Corporate whistleblowing is an employee making public the wrongdoings of an employer. Bringing to light the dark side of a corporation is something the government has always supported. It, therefore, offers protections to and fresh incentives for whistleblowers.
Reporting wrongdoing at work isn’t that easy. It requires courage and honesty for an individual to not unsee something wrong and talk about it in the public. Most people hold themselves back for the repercussions there are to corporate whistleblowing. And there are other strong-minded people who decide to bite the bullet regardless. Here are some of the benefits of becoming a corporate whistleblower.
Personal Honor Restored
Most whistleblowers are driven by personal honor. They easily get disturbed or offended by other people’s illegal acts, and cannot just turn away. Not doing anything about those things could stress them out, with some not being able to sleep properly at night. Also, most whistleblowers exposing corporate misconduct come out in the open due to the lukewarm response they received from their managers to their complaints. A whistleblower is usually not satisfied with having shared the information with another person; he/she would not rest until something concrete has been done by the concerned authorities about the issue raised.
Other Honest People Would Get Encouraged
When you stand up against a wrong deed, other honest people, who were hiding in their closets, may gather the courage to publicly share their unique tales of wrongdoings too. And when the original whistleblower wins the case against his/her employer in the court, other honest people feel empowered and safe. Not to mention, the wrongdoers getting punished or being shown the door would be reassuring, to say the least.
New Relationships May Form
When you speak the truth and stand against what’s wrong, quite a few people would be impressed by your actions and would gravitate toward you. This is provided you win the case against your employer. At home, your spouse would be proud of you and stand with you throughout all the things you go through after the whistleblowing act. Kids would appreciate your honesty too and would start seeing you as a hero. If the kids are not too young, it’s important you share your whistleblowing plans with your family before you actually blow the whistle. The family, this way, would be in the know and would also guide you on certain things, if needed.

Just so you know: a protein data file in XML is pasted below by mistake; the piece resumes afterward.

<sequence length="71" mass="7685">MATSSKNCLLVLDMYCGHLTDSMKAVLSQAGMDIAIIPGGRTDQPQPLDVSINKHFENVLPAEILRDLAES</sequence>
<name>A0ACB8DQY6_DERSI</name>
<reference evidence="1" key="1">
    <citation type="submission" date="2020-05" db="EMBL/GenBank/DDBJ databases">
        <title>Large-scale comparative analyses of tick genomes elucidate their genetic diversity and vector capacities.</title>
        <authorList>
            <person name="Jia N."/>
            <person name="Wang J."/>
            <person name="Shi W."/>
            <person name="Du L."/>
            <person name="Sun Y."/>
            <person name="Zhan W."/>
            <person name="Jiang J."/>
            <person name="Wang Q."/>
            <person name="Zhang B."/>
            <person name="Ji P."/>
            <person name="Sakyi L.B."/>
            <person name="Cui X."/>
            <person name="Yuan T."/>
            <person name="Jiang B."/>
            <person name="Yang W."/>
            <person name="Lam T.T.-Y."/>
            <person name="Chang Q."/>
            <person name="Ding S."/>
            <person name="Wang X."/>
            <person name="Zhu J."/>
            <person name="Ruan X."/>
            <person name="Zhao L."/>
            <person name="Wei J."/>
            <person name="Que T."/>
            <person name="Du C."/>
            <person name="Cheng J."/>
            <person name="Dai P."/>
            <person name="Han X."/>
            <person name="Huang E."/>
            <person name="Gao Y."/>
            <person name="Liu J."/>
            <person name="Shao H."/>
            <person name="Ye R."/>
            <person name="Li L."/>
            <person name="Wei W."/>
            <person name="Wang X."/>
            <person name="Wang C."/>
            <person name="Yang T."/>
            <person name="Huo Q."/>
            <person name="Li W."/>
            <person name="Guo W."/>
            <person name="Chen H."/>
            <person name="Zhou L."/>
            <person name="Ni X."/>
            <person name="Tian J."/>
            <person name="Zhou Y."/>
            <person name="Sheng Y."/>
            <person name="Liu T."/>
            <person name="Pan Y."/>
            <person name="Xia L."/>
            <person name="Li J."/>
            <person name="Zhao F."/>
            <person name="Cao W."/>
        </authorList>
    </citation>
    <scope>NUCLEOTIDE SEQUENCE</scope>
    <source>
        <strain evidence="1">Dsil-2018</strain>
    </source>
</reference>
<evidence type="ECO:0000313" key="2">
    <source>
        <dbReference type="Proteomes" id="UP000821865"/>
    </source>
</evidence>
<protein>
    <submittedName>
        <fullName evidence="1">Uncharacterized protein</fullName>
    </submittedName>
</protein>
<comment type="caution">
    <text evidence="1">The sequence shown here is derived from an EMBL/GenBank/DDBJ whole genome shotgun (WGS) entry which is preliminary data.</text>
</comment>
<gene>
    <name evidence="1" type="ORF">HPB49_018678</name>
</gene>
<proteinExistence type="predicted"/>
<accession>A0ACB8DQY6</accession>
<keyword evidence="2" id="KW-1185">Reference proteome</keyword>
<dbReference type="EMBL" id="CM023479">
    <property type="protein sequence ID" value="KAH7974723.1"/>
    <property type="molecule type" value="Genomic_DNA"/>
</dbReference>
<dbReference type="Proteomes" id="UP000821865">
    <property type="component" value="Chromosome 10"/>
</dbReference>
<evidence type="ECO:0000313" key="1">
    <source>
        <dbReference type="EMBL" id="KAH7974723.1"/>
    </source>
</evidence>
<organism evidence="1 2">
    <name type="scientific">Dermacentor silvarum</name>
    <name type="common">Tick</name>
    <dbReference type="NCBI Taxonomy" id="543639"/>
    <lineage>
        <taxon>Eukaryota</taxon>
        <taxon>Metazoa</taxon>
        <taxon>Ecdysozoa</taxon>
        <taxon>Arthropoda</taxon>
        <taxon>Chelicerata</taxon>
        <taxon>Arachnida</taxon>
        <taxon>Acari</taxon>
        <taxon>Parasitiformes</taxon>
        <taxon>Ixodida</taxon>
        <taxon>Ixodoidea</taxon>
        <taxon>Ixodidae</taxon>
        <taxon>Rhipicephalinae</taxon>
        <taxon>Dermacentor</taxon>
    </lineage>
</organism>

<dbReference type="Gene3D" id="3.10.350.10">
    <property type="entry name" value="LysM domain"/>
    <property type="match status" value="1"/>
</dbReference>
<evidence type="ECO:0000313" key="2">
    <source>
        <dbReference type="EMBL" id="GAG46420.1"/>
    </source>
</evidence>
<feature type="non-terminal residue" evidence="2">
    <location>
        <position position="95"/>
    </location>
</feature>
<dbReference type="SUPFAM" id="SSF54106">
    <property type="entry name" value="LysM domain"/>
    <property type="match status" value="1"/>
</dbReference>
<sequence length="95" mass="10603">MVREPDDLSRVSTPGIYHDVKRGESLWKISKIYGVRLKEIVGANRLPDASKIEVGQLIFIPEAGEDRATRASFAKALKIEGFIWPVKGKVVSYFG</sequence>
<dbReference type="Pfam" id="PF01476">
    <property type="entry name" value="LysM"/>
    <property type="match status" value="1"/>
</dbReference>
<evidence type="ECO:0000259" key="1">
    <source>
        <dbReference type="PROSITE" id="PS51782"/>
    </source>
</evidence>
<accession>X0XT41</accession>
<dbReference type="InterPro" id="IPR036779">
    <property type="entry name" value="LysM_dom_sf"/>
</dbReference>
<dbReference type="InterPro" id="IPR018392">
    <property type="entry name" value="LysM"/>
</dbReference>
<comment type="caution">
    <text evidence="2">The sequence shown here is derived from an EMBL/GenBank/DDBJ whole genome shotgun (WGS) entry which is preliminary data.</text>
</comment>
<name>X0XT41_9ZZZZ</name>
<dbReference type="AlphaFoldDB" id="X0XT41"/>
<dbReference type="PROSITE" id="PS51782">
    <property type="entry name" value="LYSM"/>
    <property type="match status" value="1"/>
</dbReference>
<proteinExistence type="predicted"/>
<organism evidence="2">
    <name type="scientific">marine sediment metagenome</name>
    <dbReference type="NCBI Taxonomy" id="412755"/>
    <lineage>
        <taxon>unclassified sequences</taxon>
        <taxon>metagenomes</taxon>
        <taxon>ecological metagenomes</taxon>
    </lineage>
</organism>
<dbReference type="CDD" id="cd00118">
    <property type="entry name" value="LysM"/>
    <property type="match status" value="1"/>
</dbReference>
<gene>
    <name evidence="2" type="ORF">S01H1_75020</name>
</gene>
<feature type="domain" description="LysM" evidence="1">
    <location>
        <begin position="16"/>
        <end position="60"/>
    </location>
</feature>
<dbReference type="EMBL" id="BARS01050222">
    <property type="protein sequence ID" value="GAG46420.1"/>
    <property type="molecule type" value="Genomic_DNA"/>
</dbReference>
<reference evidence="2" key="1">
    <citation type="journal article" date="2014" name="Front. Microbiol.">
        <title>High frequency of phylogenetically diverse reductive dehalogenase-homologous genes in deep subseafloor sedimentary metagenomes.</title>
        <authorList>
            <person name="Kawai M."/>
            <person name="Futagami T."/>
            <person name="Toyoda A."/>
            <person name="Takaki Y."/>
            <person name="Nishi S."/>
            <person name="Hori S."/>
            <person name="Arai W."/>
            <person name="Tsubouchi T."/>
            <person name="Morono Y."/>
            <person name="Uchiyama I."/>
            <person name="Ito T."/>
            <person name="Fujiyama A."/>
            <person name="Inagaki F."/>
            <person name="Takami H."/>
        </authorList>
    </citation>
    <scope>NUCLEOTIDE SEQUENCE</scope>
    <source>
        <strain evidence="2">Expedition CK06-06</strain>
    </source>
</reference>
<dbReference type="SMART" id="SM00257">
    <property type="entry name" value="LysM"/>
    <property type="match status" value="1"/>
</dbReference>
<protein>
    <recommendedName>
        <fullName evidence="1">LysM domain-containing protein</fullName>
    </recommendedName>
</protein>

You Have the Law on Your Side
Getting the lawsuit to conclude can take some time. But if you’re in the right, you are most certain to win the court battle. Also, the law books bestow a special status upon whistleblowers. Legislators have made significant efforts in the past to accommodate and encourage whistleblowing, punish individuals who mitigate whistleblowing, and reward the whistleblower financially. Some of the laws have been around for decades; and there are new laws being erected to further protect a whistleblower’s interests. Regardless of how new or old the law is, all these laws propagate just one thing – which is encouraging and protecting whistleblowers. And the courts abide by these laws seriously.